There is a current limiting resistor stopping the input source from being overburdened and if there wasn't that would be a short circuit.

Well, that resistor is half of the regulating mechanic, the other half being the Zener diode.

  • 1
    \$\begingroup\$ A linear regulator can be all right if you know the input voltage is very close to the output voltage. For one obvious example, if you have a circuit that's sensitive to noise on its power supply, a switching supply followed by a linear regulator can work quite nicely (and while I might buy that being a special case, it doesn't strike me as rare enough to qualify as "very special"). \$\endgroup\$ Sep 8, 2020 at 5:46
  • 3
    \$\begingroup\$ @JerryCoffin: A linear regulator following a switching regulator to reduce noise is only "special," not "very special. A Zener diode regulator is more wasteful than a regular linear regulator and has really crummy regulation. Any circumstance that makes a Zener regulator preferable to a regular linear regulator qualifies as "very special." The most common reason for using a Zener regulator these days is someone working from a textbook from 1975, or following a schematic from the same time frame. \$\endgroup\$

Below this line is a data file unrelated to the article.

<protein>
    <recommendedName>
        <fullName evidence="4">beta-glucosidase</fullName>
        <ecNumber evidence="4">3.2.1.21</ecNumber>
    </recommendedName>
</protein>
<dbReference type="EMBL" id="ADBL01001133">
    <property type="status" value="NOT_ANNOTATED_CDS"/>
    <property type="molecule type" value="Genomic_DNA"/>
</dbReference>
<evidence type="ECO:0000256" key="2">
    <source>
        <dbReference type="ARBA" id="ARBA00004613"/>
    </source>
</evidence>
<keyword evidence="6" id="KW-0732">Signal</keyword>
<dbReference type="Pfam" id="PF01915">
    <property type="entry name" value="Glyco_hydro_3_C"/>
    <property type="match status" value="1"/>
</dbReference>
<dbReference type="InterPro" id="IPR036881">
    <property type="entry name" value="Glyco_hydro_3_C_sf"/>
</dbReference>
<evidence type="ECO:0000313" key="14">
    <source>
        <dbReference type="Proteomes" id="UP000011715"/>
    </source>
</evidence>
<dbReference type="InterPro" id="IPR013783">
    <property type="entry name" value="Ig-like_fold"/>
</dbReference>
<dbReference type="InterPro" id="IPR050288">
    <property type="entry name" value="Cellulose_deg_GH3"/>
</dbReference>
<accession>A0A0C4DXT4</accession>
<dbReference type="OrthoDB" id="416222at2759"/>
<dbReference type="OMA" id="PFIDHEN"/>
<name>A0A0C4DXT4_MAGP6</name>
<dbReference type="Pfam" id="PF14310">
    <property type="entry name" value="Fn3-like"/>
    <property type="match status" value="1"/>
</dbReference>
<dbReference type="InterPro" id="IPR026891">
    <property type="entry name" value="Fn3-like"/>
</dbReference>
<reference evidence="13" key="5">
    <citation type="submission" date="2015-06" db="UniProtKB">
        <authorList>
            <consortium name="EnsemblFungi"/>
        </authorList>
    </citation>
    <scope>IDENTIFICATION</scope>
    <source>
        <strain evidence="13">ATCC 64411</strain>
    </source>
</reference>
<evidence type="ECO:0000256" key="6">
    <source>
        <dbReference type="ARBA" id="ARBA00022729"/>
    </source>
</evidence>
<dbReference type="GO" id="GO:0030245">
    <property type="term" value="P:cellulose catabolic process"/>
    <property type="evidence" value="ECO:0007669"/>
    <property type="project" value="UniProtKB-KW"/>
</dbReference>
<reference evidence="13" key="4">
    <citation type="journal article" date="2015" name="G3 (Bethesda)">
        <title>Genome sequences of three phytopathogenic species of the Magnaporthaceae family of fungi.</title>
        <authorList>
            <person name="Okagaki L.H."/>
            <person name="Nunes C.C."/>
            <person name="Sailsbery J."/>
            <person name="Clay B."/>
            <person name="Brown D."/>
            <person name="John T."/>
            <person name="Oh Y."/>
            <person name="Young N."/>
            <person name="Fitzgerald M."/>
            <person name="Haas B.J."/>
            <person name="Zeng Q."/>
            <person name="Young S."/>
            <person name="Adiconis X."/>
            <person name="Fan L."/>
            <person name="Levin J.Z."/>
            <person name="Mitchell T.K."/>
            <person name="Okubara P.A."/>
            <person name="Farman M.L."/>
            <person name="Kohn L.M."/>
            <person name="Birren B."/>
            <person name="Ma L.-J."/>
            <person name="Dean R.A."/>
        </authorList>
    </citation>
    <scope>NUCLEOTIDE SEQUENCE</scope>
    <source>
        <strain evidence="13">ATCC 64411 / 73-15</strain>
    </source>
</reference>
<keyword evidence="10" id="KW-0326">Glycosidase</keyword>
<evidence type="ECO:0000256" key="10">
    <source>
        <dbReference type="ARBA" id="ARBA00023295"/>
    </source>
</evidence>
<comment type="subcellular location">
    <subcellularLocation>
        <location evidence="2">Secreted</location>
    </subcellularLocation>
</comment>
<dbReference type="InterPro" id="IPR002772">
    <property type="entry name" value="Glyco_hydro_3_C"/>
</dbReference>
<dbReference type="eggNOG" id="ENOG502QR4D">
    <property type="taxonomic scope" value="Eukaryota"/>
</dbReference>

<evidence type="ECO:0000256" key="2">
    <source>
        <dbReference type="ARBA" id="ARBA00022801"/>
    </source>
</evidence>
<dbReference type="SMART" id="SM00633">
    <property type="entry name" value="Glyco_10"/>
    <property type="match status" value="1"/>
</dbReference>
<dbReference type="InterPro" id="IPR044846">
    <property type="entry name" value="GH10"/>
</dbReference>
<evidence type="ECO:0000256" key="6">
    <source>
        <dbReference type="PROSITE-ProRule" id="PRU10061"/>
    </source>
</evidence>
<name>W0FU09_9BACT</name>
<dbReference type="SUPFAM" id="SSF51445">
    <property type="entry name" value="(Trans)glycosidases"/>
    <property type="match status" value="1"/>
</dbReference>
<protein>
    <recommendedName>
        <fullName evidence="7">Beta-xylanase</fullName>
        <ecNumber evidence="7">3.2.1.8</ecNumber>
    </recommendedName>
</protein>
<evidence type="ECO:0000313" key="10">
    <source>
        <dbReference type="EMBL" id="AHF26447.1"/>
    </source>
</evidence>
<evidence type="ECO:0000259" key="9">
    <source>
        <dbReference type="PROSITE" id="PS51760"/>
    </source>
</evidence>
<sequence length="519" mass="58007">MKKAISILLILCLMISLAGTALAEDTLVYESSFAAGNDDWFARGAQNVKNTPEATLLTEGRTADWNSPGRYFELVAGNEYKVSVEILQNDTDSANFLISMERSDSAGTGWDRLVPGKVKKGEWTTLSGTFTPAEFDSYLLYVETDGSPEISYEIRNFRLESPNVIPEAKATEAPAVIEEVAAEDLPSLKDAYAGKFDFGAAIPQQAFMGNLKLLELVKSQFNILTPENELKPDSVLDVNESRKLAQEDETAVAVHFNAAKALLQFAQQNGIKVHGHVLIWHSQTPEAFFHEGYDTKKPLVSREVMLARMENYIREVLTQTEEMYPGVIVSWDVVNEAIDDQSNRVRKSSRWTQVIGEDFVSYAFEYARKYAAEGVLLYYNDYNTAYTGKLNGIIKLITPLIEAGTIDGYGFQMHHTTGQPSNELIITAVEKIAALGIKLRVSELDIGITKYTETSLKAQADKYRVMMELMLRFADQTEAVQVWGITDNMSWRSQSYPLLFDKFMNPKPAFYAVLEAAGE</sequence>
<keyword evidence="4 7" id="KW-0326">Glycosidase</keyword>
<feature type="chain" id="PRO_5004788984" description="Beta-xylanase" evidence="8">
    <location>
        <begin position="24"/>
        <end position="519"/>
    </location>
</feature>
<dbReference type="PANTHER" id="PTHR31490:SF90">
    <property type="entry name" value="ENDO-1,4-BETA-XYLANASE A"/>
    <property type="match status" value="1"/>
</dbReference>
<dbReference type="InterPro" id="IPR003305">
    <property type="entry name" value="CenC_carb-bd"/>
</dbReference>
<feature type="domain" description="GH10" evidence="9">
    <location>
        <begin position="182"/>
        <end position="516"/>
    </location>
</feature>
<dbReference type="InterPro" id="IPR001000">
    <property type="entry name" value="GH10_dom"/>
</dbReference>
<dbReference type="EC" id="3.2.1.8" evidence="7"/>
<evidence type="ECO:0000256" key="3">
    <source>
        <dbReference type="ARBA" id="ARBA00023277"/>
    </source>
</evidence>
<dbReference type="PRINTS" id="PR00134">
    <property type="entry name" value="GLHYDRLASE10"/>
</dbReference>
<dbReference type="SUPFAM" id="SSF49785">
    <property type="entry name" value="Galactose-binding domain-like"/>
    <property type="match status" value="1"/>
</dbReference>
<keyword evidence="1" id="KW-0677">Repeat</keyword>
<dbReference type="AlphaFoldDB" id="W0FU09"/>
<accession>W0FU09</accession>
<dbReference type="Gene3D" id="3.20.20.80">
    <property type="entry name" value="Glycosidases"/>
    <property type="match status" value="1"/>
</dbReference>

– JRE
    Sep 8, 2020 at 5:55
  • 2
    \$\begingroup\$ Correction: "way more current drop across that resistor" should be "way more voltage drop across that resistor", right? \$\endgroup\$
    – RJR
    Sep 8, 2020 at 10:24
  • 6